On Monday, we launched the LCFBA17 season with our annual BA graduate fashion show, this year hosted by Old Spitalfields Market. Press and industry professionals gathered for the show, which took place right in the heart of the market, showcasing talent from across our undergraduate Class of 2017.
Unconventionally the show was divided into six unique acts that presented a series of moments rather than full collections, as models graced the floor and walked around a centre piece of the exhibition. It was fun and fast paced, with a strong performance element and unique soundtracks for each section. Below we share some images from each of the acts. All photography by Roger Dean.
Opening the show in Act I – The Exertive Pillage, we saw nine collections featuring collaborative work from across a number of LCF courses including womenswear, jewellery, bespoke tailoring, textiles print and embroidery and hair and makeup for fashion, all of which showed off the students’ imagination, ambition and specialist skills.
We spoke to Naruhiro Iizawa before the show, who told us he has previously studied architecture before womenswear, and he mentioned how challenging it was to incorporate building materials into his final collection. Aasia D’Vaz-Sterling who we interviewed for the Class of 2017 series also showed her collection ‘So you’re coming to Britain?’ which was a collaboration with print textiles student Hannah Zahran.
Act 2 – An Architechtural Pursuit featured work from four womenswear students; Chorong Lim, Clara Chu, Xenia Telunts, and Seah Shao Fen, along with work form fashion contour student Nensi Dojaka and menswear students Sam Andrews and Judy Li.
Act 3 – Autonomous Appraisal featured work by womenswear students Feben Vemmenby, Maximillian Davis, and Alyna Wadsworth.
It also showed collections from menswear student Alice Constance Beavis and a collaboration between bespoke tailoring student Jack Goode and Ismail Laraqui from BA (Hons) Cordwainers Fashion Bags and Accessories: Product Design and Innovation who did all of the leather work.
The interlude between the acts was a spoken word performance by artists wearing Shanice Palmer’s collection, which was inspired by her life and upbringing in multicultural London. She worked with a textiles student on the fabrics where they demonstrated their mutual love for the colour gold, in a big bold statement bomber jacket.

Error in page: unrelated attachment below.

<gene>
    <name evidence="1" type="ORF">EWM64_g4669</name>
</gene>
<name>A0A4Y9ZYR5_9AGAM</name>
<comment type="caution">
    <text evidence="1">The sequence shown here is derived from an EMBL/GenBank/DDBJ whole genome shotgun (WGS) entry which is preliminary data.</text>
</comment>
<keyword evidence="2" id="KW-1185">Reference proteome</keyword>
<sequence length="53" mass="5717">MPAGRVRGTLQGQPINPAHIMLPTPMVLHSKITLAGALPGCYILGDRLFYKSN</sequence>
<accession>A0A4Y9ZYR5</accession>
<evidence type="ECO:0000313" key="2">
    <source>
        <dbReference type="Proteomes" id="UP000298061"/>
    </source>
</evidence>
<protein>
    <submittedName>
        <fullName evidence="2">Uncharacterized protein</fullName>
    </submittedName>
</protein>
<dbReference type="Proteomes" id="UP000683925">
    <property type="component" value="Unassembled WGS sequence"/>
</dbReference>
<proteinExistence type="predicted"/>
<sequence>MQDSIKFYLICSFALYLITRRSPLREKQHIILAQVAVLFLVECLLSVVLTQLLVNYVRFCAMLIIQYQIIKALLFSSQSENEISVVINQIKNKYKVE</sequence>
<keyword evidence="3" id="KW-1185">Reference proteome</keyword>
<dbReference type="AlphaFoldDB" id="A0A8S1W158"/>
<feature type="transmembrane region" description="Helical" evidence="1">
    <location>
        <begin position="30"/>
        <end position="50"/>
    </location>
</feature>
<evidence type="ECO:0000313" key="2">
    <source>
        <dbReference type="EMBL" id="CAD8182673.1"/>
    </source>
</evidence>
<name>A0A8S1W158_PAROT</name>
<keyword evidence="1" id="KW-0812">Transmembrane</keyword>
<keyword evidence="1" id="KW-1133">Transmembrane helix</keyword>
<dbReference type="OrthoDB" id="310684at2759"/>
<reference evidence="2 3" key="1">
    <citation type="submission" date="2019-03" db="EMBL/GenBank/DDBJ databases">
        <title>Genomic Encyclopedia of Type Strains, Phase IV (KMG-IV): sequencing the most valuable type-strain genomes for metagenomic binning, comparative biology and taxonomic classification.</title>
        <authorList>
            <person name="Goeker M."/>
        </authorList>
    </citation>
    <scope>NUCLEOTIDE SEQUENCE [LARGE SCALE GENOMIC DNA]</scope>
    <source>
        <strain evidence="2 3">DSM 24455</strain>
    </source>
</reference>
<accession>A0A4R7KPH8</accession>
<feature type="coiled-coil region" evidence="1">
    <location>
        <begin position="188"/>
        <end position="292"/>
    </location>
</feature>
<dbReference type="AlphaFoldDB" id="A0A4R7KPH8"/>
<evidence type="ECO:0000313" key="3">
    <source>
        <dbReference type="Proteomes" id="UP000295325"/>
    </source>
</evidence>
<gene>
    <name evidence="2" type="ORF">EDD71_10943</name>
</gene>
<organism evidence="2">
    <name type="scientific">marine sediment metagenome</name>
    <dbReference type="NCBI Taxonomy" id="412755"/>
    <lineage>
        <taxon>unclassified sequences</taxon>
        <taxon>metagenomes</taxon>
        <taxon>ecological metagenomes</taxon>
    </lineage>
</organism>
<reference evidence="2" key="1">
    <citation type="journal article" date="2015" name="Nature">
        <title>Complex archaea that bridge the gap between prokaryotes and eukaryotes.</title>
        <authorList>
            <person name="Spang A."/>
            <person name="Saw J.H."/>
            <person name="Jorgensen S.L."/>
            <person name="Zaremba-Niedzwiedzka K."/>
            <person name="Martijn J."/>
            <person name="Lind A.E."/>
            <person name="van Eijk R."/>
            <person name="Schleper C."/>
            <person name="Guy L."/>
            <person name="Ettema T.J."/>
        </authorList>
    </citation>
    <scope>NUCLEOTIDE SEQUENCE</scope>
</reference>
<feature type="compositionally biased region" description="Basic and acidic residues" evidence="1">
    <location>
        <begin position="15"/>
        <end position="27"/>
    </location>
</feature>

Act 4 – Projection featured more collaborative work between print and embroidery textiles and womenswear students. Holly Markham, Maggie Santos and Olivia Hands Ward presented a bold and colourful collection exploring hand embroidered fabrics, vibrant prints and innovative fabrics.
Other collections and collaborations that featured in this act were by Dania Shinkar, Ella Hunt and Claudia Sentoso from fashion textiles print, and Inae Sung and Holly Falcus from womenswear.
The penultimate act, Act V Raspberry Reticence (Swirl) was kicked of with two contour collections by Georgina Lily Rouse and Samuel Lucas.
BA (Hons) Fashion Design Technology: Womenswear students who showed collections included Adefolarin Rhodes, Maria-Xiasi Zhou, Chenglin Wang, Zhiqing Zhang who worked with Zoe Thomas on textile prints, Jing Zhou, Melanie Weiai Mao and Kate Tseng.
Finally, Act VI – Othering, brought the show to a close. We saw work from Xiuxuan Li who studied menswear and also collaborated with footwear student Caroline Klemp. From womenswear we saw work from Yilei Huang, Manhong Zhang, Julie Emma El-Bacha, Daseul Kim, and Kyo Yun Park who worked with Dongwon Kim on the footwear. Hirosho Goto was the only student from the BA (Hons) Fashion Design and Development course to show his collection.
Sarah Louise Hardwick, the only student to show from the BA (Hons) Costume for Performance course closed the show with her costume, which was inspired by the vampire brides in Bram Stoker’s Dracula. She created a gothic, animalistic piece with feathers and leather.
Thank you to everyone who tuned into the livestream and to everyone who made it down to the show. Since Monday it has been featured across a number of publications including the London Evening Standard, Hunger Magazine, Pause Magazine, Not Just a Label and WWD.
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